Cataract—an opacity of the normally clear lens.

Cataract—an opacity of the normally clear lens.Zuzana Kyselova
Mass Spectrom Rev. (2011), 30 (6), 1173-1184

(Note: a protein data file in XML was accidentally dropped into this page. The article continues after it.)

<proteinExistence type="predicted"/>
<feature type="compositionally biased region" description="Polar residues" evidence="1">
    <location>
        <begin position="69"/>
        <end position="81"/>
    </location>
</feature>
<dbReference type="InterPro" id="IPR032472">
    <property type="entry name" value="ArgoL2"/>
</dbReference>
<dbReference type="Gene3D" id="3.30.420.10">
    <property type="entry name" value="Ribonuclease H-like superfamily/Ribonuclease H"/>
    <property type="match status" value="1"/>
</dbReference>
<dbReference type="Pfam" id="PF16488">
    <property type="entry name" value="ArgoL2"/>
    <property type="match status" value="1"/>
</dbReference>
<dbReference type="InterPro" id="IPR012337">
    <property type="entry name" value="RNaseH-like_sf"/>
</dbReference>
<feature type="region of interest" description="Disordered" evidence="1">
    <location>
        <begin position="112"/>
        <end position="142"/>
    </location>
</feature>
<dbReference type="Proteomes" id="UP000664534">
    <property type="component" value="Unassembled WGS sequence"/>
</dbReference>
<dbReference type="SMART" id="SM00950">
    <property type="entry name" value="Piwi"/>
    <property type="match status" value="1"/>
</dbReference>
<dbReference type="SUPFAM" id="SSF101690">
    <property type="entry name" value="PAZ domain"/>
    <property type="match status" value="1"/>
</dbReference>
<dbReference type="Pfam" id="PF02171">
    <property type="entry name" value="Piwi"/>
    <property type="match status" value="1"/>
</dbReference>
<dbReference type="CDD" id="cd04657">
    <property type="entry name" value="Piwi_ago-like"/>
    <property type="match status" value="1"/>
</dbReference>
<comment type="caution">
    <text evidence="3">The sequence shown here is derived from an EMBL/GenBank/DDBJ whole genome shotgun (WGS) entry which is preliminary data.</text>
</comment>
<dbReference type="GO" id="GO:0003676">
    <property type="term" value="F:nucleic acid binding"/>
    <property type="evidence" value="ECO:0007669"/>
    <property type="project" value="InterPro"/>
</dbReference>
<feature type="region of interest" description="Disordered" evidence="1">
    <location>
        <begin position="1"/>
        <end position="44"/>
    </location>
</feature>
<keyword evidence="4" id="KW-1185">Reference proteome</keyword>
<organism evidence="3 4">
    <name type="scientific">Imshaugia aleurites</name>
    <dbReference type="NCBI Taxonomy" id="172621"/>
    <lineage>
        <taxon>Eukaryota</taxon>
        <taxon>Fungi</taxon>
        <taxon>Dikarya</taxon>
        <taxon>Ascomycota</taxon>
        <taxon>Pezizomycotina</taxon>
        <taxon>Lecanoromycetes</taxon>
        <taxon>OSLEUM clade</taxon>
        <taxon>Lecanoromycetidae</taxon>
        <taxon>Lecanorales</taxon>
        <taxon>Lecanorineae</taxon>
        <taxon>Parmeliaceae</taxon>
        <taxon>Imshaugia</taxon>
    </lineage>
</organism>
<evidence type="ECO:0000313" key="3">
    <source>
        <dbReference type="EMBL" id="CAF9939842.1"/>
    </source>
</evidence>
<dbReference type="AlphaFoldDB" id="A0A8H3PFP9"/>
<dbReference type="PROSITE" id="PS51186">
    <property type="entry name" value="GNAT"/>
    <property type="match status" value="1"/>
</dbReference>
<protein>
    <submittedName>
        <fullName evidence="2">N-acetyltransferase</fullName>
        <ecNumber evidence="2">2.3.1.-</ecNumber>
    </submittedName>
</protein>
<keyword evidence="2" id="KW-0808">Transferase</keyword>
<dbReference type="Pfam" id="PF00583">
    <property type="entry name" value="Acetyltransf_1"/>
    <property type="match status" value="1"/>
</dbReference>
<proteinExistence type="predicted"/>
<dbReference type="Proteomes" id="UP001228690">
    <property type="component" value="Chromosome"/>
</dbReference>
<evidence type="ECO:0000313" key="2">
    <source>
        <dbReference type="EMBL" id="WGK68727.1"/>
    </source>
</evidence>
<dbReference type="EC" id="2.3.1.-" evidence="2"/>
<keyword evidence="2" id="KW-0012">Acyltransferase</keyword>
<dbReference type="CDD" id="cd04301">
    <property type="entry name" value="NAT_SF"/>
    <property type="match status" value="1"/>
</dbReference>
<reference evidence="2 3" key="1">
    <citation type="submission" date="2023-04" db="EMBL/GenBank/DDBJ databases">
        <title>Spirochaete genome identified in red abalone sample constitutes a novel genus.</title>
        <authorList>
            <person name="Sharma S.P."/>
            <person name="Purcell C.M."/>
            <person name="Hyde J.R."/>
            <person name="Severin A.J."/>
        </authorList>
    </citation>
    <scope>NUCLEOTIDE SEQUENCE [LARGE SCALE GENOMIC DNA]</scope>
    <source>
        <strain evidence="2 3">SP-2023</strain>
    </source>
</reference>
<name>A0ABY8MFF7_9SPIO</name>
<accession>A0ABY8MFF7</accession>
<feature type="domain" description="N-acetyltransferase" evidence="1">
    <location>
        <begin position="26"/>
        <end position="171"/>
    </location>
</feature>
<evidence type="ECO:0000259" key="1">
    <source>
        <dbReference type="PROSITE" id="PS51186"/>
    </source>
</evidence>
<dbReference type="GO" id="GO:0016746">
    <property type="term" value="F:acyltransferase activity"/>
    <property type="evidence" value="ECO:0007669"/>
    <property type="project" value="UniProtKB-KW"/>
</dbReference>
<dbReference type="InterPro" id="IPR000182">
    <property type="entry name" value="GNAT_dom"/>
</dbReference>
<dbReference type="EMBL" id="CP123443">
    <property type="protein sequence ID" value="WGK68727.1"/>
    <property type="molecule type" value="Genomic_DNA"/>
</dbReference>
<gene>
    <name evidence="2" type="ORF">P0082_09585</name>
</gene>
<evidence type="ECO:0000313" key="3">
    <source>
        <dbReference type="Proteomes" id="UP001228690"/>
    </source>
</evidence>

Cataract, the opacification of the eye lens, is the leading cause of blindness worldwide—it accounts for approximately 42% of all cases. The lens fibers have the highest protein content within the body, more than 35% of their wet weight. Given the eye lens pure composition of highly abundant structural proteins crystallins (up to 90%), it seems to be an ideal proteomic entity to study and might be also hypothesized to model the other protein conformational diseases. Crystallins are extremely long-lived, and there is virtually no protein turnover. This provides great opportunities for post-translational modifications (PTM) to occur and to predispose lens to the cataract formation. Despite recent progress in proteomics, the human lens proteome remains largely unknown. Mass spectrometry hold great promise to determine which crystallin modifications lead to a cataract. Quantitative analysis of PTMs at the peptide level with proteomics is a powerful bioanalytical tool for lens-tissue samples, and provides more comprehensive results. New mass spectrometry-based approaches that are being applied to lens research will be highlighted. Finally, the future directions of proteomics cataract research will be outlined.



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